The Environment Agency's Flood Map for Planning shows the flood zone risk of the area. And endorses Howard's account that the river Lea was 'a mile wide' at its peak
The Environment Agency’s Flood Map for Planning shows the flood zone risk of the area. And endorses Howard’s account that the river Lea was ‘a mile wide’ at its peak

In January 1809 the lower River Lea burst its banks in several places following a deluge that dumped two inches of rain in the space of 24 hours. The rain abruptly ended a snowy cold spell that had begun over a month before in the middle of December. From Luke Howard’s readings it is likely that up to half a metre of snow had fallen in the previous weeks in the upper parts of the surrounding countryside with only slight thawing. With the frozen ground unable to absorb any of the rapidly melting snow and rainfall the amount of water flowing downstream must have been immense. Howard takes up the story…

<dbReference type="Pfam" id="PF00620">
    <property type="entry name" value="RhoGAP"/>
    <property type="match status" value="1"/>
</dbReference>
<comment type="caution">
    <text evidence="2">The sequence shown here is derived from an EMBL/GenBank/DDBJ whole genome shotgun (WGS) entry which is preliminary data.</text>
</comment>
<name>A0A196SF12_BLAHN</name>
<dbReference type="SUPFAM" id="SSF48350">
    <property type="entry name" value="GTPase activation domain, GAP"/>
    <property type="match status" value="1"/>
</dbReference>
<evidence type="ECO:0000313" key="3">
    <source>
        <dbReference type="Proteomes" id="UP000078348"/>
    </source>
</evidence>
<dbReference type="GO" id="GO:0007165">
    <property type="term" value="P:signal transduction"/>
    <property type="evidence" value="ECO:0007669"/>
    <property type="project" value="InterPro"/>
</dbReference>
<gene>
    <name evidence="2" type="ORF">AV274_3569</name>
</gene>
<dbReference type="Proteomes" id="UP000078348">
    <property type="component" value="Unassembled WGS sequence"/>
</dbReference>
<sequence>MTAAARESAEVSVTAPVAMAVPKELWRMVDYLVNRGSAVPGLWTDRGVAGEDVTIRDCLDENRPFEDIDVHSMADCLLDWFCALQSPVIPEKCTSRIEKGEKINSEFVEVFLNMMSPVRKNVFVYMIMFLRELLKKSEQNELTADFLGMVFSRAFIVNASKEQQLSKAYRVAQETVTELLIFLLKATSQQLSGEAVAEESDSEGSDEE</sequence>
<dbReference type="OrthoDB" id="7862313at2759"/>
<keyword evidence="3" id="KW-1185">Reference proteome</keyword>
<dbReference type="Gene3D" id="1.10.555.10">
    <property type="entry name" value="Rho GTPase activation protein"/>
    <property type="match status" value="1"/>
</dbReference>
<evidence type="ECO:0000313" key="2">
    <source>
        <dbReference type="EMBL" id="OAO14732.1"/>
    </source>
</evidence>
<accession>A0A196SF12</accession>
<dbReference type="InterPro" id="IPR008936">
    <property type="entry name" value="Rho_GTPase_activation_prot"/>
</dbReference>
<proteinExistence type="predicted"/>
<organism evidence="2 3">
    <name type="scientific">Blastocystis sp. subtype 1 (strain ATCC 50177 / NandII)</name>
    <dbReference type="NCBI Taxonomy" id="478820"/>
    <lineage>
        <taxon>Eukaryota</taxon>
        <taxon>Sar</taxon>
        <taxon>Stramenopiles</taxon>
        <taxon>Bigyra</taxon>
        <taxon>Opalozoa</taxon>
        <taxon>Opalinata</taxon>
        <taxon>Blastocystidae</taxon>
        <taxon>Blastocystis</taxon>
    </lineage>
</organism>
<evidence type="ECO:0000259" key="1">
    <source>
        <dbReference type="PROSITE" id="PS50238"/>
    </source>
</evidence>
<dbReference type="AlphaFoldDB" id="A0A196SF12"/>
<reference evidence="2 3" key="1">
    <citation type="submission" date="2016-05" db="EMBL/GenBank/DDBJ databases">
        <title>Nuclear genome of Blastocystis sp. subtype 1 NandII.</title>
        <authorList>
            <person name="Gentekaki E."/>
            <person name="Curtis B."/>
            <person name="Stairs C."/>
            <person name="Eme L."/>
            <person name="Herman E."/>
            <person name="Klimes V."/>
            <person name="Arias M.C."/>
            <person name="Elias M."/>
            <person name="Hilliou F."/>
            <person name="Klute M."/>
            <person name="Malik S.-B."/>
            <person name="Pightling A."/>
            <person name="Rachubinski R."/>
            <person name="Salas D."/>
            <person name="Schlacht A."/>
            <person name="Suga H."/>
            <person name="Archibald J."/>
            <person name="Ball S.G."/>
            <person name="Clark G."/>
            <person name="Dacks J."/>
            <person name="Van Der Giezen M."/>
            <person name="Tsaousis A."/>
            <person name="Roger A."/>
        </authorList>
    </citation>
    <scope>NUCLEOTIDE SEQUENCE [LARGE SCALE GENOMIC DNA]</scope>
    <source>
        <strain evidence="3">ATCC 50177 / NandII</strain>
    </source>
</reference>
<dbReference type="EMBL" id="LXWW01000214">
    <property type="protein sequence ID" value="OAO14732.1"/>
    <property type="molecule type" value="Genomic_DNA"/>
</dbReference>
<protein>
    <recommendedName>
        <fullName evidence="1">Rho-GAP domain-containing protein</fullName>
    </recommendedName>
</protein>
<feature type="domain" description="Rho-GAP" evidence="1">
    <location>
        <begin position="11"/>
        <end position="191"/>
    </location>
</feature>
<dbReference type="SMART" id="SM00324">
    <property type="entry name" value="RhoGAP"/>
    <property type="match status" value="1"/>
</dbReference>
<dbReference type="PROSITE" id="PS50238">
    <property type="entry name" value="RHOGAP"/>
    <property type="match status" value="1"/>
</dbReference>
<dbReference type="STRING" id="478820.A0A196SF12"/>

“The River Lea continued rising the whole of the 26th… The various channels by which it intersects this part of the country were united in one current above a mile in width which flowed with great impetuosity and did much damage.”

Howard, his chemical factory located on the banks of the river Lea close to what is now Bow flyover, wrote at length about the event, his account replacing the usual brief notes about daily weather in his book The Climate of London.

He talks of embanked pasture land being “filled to the depth of eight or nine feet” and people driven to their upper rooms relieved by boats plying under the windows.

The Environment Agency's Flood Plan map of the Thames illustrates Howard's comment that "the Thames was so full during this time that no tide was perceptible"
The Environment Agency’s Flood Plan map of the Thames illustrates Howard’s comment that “the Thames was so full during this time that no tide was perceptible”

“The Thames was so full during this time that no tide was perceptible.” It took until February 23rd for things to return to normal.